As the European Commission is starting to develop its approach for so-called “virtual worlds”, 5Rights provided its feedback to ensure that the EU initiative on the vision, opportunities, societal challenges and implementation measures protects and promotes children’s rights, by design and by default.
5Rights urged the European Commission to ensure that virtual worlds, like all digital technologies, are safe and respect childrens rights, by design and default. To achieve this, the legislative and regulatory framework governing the design, development and operation of virtual environments is comprehensive, tech-neutral, rights-centred and outcomes-based, with strong and consistent enforcement. The European Commission should therefore assess any gaps in the existing EU regulatory environment to ensure all providers and operators of any products or services that are likely to be accessed by or impact on children in a virtual environment incorporate child-centred design, with effective and streamlined oversight and accountability mechanisms. This should include a one-stop-shop EU regulator for systemic breaches of fundamental rights in virtual environments.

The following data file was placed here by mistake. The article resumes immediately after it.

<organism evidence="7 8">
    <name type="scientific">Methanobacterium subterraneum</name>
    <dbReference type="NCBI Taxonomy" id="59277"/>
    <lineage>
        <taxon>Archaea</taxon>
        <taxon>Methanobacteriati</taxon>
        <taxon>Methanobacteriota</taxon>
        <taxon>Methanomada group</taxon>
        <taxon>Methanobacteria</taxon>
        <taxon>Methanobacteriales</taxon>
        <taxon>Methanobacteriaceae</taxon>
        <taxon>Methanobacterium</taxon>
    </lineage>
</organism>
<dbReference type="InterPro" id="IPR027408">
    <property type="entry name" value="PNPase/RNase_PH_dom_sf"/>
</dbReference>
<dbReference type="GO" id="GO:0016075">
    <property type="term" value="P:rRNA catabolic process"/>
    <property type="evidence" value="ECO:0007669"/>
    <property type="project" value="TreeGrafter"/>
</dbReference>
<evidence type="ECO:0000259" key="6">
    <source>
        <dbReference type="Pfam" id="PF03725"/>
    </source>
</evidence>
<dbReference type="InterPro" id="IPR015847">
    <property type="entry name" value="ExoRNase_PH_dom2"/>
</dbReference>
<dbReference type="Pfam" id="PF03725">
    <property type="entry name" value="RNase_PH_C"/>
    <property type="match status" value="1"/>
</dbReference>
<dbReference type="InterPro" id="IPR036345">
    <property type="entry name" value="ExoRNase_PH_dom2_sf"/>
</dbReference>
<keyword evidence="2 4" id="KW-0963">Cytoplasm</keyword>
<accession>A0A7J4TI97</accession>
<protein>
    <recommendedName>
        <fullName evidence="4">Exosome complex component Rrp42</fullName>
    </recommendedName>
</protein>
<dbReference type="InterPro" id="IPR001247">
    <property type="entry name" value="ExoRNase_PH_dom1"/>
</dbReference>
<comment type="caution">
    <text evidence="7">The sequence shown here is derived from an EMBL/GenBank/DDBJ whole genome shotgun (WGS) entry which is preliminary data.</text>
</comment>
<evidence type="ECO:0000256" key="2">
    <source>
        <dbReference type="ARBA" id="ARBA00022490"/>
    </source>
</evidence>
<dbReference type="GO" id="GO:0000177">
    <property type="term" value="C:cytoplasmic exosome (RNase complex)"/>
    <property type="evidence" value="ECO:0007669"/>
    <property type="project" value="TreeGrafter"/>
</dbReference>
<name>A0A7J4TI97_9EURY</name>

Children’s rights and their best interests, as recognised in the UN Convention on the Rights of the Child and elaborated in its General comment 25 on children’s rights in relation to the digital environment, as well as enshrined in several EU policies and legislations such as the General Data Protection Regulation, the Digital Services Act, the Audio-visual Media Services Directive or the European strategy for a Better Internet for Kids, should be prioritised with respect to commercial interests in the development, regulation and governance of virtual worlds.
Read 5Rights’ full contribution here.